FLORIDA GRAND OPERA (4-22-06)
By Lawrence Budmen
Georges Bizet’s Carmen is the most popular opera of all time and for good reason. Bizet’s score is filled with indelible melodies, colorful orchestration, and the languid atmosphere of Spain writ large in Technicolor. Moreover Prosper Merimee (on whose novel the opera is based) created one of the most memorable femme fatals in theatrical history. The gypsy Carmen is the ultimate free spirit – irresistible, explosive, and independent.
Any production of Bizet’s masterpiece rests on the artist who plays the protagonist. Florida Grand Opera’s revival (which opened April 22 at Dade County Auditorium) has a real winner in Israeli mezzo-soprano Rinat Shaham. Shaham is a pure theatrical animal. Her Carmen is mesmerizing. She moves with the grace of a dancer and dominates every scene. This Carmen is supremely intelligent, dangerous, and utterly captivating.
Shaham’s moderate size mezzo is lighter than the contemporary norm for this role. She lacks the dusky sound of Denise Graves or the smoldering warmth of Rise Stevens or the over the top vocal histrionics of Marilyn Horne or Agnes Baltsa. Her musicality and idiomatic French style, however, carry the day. In many ways Shaham’s light voice is more in the authentic French tradition. Alone among the singers in the cast Shaham made the connection between the score and the text. Her finely produced timbre embraced the music. The Habanera and Seguidilla were hypnotic; the Card Scene overwhelmingly tragic. Shaham’s Carmen was a total musico-dramatic experience.
The other standout among the leading singers was Sandra Lopez as Micaela. A University of Miami graduate, Metropolitan Opera National Council Auditions winner, and graduate of the Met’s Lindemann Young Artists Training Program, Lopez is much more than a home town heroine. Her shining lyric soprano glowed iridescently in Micaela’s third act aria. Indeed she was the only artist who received an ovation that stopped the show on opening night. Not content to play Micaela in the usual weak, ill defined manner, Lopez made her a true rival to Carmen (for the affection of Don Jose).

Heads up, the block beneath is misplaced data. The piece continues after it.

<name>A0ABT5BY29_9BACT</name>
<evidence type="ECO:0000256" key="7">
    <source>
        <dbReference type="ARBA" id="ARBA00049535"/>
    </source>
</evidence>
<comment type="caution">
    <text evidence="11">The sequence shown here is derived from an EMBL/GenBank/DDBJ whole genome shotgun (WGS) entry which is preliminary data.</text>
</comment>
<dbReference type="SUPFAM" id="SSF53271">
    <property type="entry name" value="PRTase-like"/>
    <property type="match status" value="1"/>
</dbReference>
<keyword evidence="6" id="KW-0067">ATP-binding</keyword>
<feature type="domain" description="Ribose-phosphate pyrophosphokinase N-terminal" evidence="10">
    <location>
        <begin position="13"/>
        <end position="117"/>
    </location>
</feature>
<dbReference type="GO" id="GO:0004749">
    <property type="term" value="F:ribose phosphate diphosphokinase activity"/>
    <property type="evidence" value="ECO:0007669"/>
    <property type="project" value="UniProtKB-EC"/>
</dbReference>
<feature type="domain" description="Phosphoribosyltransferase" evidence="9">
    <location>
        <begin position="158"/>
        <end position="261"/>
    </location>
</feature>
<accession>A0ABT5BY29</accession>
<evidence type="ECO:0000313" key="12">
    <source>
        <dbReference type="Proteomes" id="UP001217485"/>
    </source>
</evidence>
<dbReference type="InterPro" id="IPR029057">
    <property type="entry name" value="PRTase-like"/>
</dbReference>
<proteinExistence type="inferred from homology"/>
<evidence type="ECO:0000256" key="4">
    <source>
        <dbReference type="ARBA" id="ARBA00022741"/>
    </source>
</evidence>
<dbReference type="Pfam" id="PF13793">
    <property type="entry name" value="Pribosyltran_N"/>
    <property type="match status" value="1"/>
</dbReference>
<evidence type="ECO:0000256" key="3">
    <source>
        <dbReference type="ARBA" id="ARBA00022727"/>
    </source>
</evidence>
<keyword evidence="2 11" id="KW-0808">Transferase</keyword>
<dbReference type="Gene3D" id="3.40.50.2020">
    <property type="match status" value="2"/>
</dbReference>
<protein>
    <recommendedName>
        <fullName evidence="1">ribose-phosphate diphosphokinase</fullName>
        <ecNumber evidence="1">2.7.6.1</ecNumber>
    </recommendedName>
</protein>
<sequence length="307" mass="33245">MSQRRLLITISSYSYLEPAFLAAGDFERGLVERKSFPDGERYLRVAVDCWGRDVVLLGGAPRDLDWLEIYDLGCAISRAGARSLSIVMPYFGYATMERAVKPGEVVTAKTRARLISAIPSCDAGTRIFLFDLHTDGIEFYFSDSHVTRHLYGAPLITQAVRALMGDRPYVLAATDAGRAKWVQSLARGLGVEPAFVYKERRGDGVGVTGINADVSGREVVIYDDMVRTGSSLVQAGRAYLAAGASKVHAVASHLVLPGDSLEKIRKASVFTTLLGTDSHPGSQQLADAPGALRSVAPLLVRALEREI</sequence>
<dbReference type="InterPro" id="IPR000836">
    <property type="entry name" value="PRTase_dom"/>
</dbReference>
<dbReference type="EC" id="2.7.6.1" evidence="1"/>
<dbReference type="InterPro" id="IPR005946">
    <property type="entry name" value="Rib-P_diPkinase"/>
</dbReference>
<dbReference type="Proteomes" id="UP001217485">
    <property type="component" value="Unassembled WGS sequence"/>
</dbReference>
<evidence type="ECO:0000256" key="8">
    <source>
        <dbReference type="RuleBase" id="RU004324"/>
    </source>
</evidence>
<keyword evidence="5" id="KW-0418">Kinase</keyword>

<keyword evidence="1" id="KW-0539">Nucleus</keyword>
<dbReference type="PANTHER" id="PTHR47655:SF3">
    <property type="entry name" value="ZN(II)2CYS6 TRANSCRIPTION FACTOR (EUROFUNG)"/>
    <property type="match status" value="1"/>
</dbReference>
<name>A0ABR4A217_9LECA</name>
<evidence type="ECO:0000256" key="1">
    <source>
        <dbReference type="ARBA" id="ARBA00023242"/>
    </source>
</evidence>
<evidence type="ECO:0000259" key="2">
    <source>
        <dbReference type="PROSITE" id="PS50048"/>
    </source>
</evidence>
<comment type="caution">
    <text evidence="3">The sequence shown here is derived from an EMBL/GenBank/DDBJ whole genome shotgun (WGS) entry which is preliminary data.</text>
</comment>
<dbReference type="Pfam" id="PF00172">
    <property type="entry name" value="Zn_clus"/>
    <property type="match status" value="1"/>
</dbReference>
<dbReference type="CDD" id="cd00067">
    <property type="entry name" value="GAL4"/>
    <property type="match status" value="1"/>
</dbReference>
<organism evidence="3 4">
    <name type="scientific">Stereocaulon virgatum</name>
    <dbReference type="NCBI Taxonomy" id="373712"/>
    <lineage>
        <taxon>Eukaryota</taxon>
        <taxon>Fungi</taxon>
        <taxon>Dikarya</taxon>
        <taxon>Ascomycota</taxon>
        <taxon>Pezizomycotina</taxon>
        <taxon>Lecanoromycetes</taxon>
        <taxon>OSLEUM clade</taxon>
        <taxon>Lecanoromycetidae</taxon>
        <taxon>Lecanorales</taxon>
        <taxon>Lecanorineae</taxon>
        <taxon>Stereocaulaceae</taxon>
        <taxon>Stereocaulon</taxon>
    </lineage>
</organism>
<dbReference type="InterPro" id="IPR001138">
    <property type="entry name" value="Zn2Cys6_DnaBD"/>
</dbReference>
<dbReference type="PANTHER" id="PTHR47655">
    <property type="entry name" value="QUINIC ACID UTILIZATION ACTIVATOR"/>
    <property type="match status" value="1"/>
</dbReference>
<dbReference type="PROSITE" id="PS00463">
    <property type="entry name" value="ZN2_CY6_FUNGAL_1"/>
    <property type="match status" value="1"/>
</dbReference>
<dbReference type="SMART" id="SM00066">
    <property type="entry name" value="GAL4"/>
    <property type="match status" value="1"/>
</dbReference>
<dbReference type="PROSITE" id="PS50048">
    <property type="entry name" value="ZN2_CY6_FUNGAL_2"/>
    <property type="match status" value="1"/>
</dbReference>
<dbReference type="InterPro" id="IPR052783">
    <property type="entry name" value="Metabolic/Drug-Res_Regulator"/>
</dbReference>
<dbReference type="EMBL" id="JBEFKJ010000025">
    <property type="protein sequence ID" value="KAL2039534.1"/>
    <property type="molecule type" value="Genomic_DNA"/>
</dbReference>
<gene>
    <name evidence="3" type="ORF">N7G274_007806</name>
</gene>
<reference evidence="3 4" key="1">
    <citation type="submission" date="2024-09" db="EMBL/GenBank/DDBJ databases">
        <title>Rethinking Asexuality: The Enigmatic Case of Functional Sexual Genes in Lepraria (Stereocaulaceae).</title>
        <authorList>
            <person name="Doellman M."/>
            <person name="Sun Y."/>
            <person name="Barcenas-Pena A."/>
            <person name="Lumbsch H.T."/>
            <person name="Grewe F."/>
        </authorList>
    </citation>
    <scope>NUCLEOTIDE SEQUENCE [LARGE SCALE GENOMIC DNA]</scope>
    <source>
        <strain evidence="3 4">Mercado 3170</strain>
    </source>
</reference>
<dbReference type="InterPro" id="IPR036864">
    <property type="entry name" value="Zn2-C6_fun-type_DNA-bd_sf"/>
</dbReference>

William Joyner is a quasi-heldentenor in the French manner of Guy Chauvet. His singing was marred by uneven vocal production and an insecure lower register. Dramatically he made Don Jose a truly tragic figure. Joyner offered a gripping portrait of the soldier’s emotional disintegration.
Franco Pomponi looked the role of the toreador Escamillo but his voice lacked weight and depth. How many singers today can do justice to this brief but pivotal role the way that Robert Merrill, Frank Guarrera, or Samuel Ramey once did?
In a strong supporting cast, Megan Besley as Frasquita and Kate Mangiameli as Mercedes riveted attention. Besley’s bright toned soprano and Mangiameli’s dark mezzo timbre were gorgeous. They made the stock roles of the smugglers into strongly theatrical figures.
Stewart Robertson’s fast paced conducting had lightness and flair. The Florida Classical Orchestra needed a larger string section. Too often they sounded like a wind ensemble. Why did Robertson play the Preludes to Acts II and III before the fouth act – thereby destroying Bizet’s musical symmetry?
Director David Gately offered a strong recurrent, unifying visual image of Carmen viewing the cards of fate. Allen Charles Klein’s sets are decades old but they looked remarkably well in Todd Hensley’s evocative lighting.
The title character of Carmen continues to fascinate. For a gifted singing actress, it can be a tour de force. This FGO production clearly belongs to Rinat